Bell Auto was already legendary in 1946 when Jot hired on. According to Jot, celebrities like Clark Gable would frequent Bell Auto to buy Cragar speed equipment back in the day.
"Juan Manuel Fangio (five-time Formula 1 world champion) from Argentina walked in alone around 1954 and bought a racing Ford Model B four-cylinder engine with a Hal dual-overhead cam head on it. I think he paid $500 for it. He must have heard it was there. He couldn't speak English. We boxed the engine up for him and he slipped us each $1 tip for cerveza," Jot laughed.
"We sold a lot of Ford Flathead V-8 parts after the war, Edelbrock being number one because of Vic's success at the lakes and in Midgets using his heads and intake manifolds. Guys using Edelbrock were going faster. We sold a lot of Isky cams, Harman and Collins cams, and Winfield cams ... pretty much those three, and a lot of Spalding ignitions."
Jot's assignment behind the counter was made to order for this experienced hot rod builder. "I built up the counter business. We had a counter loaded with used speed equipment, some on consignment. Cragar heads, racing engines, superchargers, even nose pieces off of Midgets for sale.
Jot (behind the candy machine...
Jot (behind the candy machine in 1955) knew that racers and rodders frequented Bell Auto Parts for a different version of candy-speed equipment. The hanging Bell helmets, called the 500, were being manufactured in a garage behind the parts store in 1954. They multiplied by the tens of thousands in the coming years. Eventually all USAC drivers at Indy, Ontario Motor Speedway, and Pocono would strap one on.
Wild isn't it? Jot had an...
Wild isn't it? Jot had an affinity for T roadsters and teamed up with fellow Bell Auto Parts buddy Norm Taylor to build another '27 T, the "Airoadster", in 1950. Half buried under the cowl is a single-overhead cam 441-inch aircraft six-cylinder Ranger engine mounted upside down. The engine was inverted in the P.T. 19 Trainer (crank on top, cylinders on the bottom), which allowed the prop to be higher on the tarmac.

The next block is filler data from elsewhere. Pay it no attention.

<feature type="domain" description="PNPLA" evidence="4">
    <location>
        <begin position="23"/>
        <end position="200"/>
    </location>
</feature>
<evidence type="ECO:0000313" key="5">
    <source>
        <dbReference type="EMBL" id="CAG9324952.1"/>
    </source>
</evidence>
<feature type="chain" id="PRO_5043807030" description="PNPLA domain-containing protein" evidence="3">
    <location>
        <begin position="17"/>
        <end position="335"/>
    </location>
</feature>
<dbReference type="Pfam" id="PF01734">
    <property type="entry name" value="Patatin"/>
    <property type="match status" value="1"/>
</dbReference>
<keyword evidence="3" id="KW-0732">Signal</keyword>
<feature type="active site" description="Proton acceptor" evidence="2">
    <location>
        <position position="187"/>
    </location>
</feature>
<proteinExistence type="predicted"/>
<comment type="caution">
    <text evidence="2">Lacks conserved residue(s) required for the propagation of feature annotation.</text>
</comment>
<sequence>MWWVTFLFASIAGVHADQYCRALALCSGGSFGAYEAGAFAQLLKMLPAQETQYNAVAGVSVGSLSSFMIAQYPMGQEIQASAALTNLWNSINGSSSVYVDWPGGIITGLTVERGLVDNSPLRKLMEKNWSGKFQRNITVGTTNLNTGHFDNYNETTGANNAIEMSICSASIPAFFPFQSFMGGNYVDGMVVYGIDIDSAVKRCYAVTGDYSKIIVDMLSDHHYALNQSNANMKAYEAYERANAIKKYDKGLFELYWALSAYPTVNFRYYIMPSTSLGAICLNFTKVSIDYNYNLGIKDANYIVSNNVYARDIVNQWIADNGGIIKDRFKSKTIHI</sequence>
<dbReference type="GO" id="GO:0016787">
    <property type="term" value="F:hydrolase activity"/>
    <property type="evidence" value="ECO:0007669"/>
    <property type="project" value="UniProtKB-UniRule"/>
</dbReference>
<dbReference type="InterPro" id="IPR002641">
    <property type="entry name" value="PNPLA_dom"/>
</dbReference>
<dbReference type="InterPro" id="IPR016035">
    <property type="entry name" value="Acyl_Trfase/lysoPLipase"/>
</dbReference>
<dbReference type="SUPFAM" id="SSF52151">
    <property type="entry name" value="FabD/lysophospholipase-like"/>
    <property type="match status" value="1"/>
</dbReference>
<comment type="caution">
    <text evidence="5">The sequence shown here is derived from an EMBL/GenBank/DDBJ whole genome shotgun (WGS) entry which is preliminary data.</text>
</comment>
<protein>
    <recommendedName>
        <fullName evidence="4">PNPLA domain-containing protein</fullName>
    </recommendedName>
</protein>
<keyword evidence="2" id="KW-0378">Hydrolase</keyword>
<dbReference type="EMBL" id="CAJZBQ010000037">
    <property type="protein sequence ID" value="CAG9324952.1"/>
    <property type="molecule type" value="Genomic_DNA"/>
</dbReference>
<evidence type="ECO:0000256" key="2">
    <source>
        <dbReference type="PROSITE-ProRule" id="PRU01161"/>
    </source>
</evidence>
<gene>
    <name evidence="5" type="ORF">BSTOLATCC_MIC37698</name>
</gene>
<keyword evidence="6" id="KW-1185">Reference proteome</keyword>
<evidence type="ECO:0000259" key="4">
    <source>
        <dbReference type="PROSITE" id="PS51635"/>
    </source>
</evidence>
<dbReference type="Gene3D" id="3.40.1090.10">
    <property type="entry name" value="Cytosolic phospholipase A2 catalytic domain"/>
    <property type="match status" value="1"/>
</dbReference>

Forget the radiator, it was...
Forget the radiator, it was air cooled. Jot knew that military aircraft engines were high tech (this one had roller rockers) and cheap after World War II. Jot paid a C-Note for the 7.2L and they threw in the whole plane. With the crank mounted 6-71 GMC blower, room for the driver was almost an afterthought.
The limited-edition Kookie...
The limited-edition Kookie Kar from the Danbury Mint has brought new attention to Jot's intake manifold that Norm Grabowski plopped on his'52 Cad. Jot made less than a hundred intake manifolds divided between the Cad, Chrysler Hemi, Ford Y-Block, and Olds overheads. "I originally made the manifolds for superchargers and converted some intakes to run four Stromberg 48 carburetors over the siamese ports of the Cad and Olds engines."
There was the Moon pedal and...
There was the Moon pedal and the Horne pedal. If manufactured today the cool Horne masher would still be in high demand.
Hidden under the louvered...
Hidden under the louvered '27 T hood (aerodynamics overruled showing the glitzy motor) was a stunning four valves per cylinder Model J Duesenberg. The twin-cam straight-8 engine produced 335 lb-ft of torque at just 500 rpm. Painted red and blue with its eight chrome stacks and handmade radiator shell from a Bell Auto Parts customer, Jot's creation was an ear-popper. He competed in the '49 1st Bonneville Nationals setting a record of 127.565 for the "D" Roadster class with the Doozy bolted to '32 'rails. "It was something ... the racket that it put out," Jot laughed.